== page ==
Knee Cartilage Lesions

A cartilage defect is difficult to diagnose based on the history and physical examination alone. Sometimes this diagnosis is mistakenly made as being a meniscus lesion and then MRI or arthroscopy shows a cartilage defect that can explain the clinical complaints.

An X-ray can help the doctor rule out other causes of knee pain, such as a fracture or arthritis. Cartilage does not show up on a standard X-ray. Sometimes bone changes under the cartilage defect can raise the suspicion of cartilage damage.

To properly visualize the cartilage, an MRI scan can be used and is frequently indicated in the younger patient. For older patients it is thought to be wise to be careful with ordering MRI investigations because they will show many more degenerative lesions that have no clinical implications and can worry and confuse some patients.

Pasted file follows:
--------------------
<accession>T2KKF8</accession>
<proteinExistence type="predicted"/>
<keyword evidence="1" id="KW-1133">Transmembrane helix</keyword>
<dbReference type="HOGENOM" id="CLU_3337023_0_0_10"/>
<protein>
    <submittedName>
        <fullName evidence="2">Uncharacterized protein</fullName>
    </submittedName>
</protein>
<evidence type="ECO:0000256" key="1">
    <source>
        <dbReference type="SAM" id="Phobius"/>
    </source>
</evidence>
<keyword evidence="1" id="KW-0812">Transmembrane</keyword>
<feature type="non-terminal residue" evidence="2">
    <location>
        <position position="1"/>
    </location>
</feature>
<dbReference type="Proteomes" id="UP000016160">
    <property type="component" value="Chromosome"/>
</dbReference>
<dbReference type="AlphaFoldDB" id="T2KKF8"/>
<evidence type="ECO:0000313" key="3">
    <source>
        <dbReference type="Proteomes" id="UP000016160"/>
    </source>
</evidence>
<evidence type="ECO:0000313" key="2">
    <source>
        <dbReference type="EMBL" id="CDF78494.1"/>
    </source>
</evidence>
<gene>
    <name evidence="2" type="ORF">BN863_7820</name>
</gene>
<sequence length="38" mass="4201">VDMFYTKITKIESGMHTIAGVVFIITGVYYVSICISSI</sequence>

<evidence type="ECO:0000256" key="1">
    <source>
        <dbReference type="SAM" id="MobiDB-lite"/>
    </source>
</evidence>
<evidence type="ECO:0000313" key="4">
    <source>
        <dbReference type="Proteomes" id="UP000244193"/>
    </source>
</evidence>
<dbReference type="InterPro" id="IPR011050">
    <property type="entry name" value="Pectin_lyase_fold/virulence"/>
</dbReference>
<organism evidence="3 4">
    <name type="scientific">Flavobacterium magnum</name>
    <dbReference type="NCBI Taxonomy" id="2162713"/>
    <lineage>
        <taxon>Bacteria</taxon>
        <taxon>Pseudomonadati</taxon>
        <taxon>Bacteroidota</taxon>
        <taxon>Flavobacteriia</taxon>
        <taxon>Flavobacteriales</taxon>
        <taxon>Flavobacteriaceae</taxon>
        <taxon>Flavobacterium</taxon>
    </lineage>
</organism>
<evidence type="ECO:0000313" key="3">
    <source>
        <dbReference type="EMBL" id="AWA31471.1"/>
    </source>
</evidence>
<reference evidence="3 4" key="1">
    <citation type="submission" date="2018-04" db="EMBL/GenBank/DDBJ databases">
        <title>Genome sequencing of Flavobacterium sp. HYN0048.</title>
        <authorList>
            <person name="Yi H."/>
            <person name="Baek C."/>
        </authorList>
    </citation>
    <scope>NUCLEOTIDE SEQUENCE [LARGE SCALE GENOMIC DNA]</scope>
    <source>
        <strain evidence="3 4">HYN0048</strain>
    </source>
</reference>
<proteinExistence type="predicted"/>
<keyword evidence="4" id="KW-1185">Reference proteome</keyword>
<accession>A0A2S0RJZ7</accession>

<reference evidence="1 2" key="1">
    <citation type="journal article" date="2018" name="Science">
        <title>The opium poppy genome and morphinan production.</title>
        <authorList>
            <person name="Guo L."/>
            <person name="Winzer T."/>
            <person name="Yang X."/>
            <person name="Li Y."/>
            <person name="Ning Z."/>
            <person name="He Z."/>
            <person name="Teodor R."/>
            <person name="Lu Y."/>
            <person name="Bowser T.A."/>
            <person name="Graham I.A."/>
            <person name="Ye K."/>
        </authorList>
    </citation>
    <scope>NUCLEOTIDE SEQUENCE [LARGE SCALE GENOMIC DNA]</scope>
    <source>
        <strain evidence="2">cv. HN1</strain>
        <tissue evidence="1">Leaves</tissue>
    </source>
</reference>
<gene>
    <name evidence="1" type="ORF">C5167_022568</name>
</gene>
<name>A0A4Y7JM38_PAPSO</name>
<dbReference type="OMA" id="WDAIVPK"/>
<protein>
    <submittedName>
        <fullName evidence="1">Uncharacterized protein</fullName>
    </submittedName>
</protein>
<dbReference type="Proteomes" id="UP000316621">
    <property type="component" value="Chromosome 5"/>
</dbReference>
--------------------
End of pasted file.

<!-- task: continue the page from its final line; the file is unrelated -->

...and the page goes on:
Sign up for our e-newsletter

Up-to-date information sent to your inbox.

Share your story

Tell us about your care experience

All the Latest

Check out our news and stories in our blog.


Sign up for email

Get news & offers from Mayo Clinic Sports Medicine

Which location would you like to receive news & information from?

What best describes you?

I am interested in receiving information on: